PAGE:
Yong-le: Year 4, Month 12, Day 11
19 Jan 1407
The Xin-cheng Marquis Zhang Fu, regional commander of the force sent on expedition to punish Annam, and others, captured Duo-bang City. Initially Fu had had the Commissioner-in-chief Gao Shi-wen remain with the boat-borne troops at the Ge-zhao Town River Port, where they joined with Zhu Rong's troops. The Great Army, which he led, joined forces with that of the Xi-ping Marquis Mu Sheng, deputy general of the left. The palisades erected by the bandits formed a line close to the river. Only the sandy areas below Duo-bang City were broad enough to station the army on. The earth walls were lofty and steep and the bandits had dug successive trenches in front of the walls. Within these trenches they had placed bamboo spikes very closely together, while outside the trenches they had dug holes for men and horses to fall into. Above and within these holes there were also bamboo spikes. On the walls the defences were tight and the bandit troops were as numerous as ants. When the Imperial forces were ready to attack, an order was issued to the army as follows: "The bandits are depending on this city. Men of spirit should repay their country. The names of those who achieve merit will be recorded and those first on to the walls will be promoted and rewarded at the highest levels." At this, the troops were enthusiastic about carrying out the orders. On this day, Fu and so on took their troops on to the sand-flats and the division of troops for the attack on the bandits was discussed. Fu was to attack the South-west of the city while Sheng was to attack from the South-east. With the division decided, some officers and troops were sent off about one li distant from where the attack was to take place. Here they readied many implements for the surprise attack. At night, torches were given to the troops and it was agreed that when they stormed the walls, they would signal by lighting the torches and blowing trumpets. In the middle of the night at the fourth drum Fu sent the Assistant Commissioner Huang Zhong and other with gagged troops carrying the implements for the attack. They passed the successive ditches and arrived at the bottom of the South-west wall. Here they placed scaling ladders against the wall and the Commissioner Cai Fu and others were first on to the wall. They commenced striking quickly with their swords and the bandits soldiers cried out in alarm. Suddenly, on the walls torches shone brightly and the sounds of the trumpets competed one with the other. All of the officers and troops below the wall bravely mounted the wall and the bandit troops, having become greatly confused, did not fire their arrows or fling their stones. They all jumped off the walls and fled, following which our troops entered the city. Within the city, the bandit generals re-formed their troops to do battle, and drove elephants before them as their vanguard. Fu directed the Mobile Corps Commander Zhu Guang and others to disguise their horses with paintings of lions, while the firearms commander Luo Wen and others advanced with firearms (神機銃) at the flanks. The elephants were frightened and some were injured by the fire-arrows (銃箭), upon which they turned back and fled. The bandit troops scattered in confusion. The Imperial army progressed as it pursued the bandits, and killed the bandit commanders Liang Min-xian and Cai Bo-le. The bandits were pursued into the Mount San-yuan and they trampled each other to death in their frenzy. The dead were beyond count. Twelve elephants were captured and innumerable weapons were taken.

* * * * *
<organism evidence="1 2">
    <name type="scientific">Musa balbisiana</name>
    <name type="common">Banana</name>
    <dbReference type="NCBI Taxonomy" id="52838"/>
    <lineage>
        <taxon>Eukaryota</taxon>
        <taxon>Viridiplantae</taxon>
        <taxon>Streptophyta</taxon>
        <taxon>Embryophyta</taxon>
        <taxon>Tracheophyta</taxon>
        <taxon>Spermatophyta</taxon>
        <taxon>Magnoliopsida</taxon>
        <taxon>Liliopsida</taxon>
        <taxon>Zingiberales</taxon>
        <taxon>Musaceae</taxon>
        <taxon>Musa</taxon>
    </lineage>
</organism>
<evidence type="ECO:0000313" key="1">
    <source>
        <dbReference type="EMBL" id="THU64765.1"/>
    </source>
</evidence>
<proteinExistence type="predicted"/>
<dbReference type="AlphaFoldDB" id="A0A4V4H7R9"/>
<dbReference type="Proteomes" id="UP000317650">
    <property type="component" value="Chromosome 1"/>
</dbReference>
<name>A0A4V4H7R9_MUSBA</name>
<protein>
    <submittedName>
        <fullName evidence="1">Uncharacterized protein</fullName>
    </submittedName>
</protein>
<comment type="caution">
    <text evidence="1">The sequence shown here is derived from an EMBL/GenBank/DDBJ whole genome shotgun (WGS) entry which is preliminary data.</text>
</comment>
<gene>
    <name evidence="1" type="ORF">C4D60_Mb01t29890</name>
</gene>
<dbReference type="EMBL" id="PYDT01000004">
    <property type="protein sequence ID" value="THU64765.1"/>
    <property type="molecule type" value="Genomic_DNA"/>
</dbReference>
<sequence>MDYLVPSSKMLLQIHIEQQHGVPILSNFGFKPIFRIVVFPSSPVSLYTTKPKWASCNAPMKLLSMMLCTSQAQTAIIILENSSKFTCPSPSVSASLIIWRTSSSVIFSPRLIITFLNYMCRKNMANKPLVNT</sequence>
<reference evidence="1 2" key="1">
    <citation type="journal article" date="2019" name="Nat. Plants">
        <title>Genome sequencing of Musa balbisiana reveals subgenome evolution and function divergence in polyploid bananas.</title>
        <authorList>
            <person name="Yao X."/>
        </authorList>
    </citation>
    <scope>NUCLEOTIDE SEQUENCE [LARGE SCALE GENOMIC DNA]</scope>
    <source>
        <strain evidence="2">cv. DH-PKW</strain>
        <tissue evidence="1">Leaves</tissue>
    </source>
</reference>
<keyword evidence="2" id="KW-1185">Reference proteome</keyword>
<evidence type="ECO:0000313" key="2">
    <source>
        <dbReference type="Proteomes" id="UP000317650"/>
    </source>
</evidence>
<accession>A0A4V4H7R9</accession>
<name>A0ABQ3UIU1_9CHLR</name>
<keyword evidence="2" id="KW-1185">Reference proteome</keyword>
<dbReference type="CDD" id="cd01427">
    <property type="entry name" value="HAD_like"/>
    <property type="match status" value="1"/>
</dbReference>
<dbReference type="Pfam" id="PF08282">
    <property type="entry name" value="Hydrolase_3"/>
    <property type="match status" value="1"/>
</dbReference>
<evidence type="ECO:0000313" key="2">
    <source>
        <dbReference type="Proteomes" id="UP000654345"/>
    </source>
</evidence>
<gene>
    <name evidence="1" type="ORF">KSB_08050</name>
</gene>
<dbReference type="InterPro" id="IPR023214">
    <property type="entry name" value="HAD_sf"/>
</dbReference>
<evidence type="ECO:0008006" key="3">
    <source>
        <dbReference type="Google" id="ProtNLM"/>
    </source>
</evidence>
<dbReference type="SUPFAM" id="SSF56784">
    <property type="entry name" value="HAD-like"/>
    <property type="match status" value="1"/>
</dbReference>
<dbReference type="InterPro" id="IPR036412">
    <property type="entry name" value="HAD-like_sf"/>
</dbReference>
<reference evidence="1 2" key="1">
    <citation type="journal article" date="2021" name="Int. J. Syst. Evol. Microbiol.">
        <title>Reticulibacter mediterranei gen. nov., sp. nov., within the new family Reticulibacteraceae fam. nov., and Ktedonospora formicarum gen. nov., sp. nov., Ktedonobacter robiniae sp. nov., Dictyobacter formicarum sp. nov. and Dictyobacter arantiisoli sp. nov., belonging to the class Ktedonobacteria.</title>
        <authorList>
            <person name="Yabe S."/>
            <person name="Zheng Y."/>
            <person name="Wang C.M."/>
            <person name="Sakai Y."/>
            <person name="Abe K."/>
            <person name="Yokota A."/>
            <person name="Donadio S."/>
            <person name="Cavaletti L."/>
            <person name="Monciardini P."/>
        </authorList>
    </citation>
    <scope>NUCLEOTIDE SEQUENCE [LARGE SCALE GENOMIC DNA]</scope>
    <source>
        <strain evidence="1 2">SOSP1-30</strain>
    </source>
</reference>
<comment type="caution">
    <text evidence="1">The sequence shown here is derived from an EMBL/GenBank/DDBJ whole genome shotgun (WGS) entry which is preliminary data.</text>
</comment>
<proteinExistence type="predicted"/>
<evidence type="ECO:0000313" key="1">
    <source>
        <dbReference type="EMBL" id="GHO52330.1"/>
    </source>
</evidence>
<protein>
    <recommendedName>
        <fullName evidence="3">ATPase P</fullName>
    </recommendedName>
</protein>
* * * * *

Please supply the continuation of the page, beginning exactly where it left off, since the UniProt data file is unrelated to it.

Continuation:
Zhong-yang Yan-jiu yuan Ming Shi-lu, volume 11, page 0893/94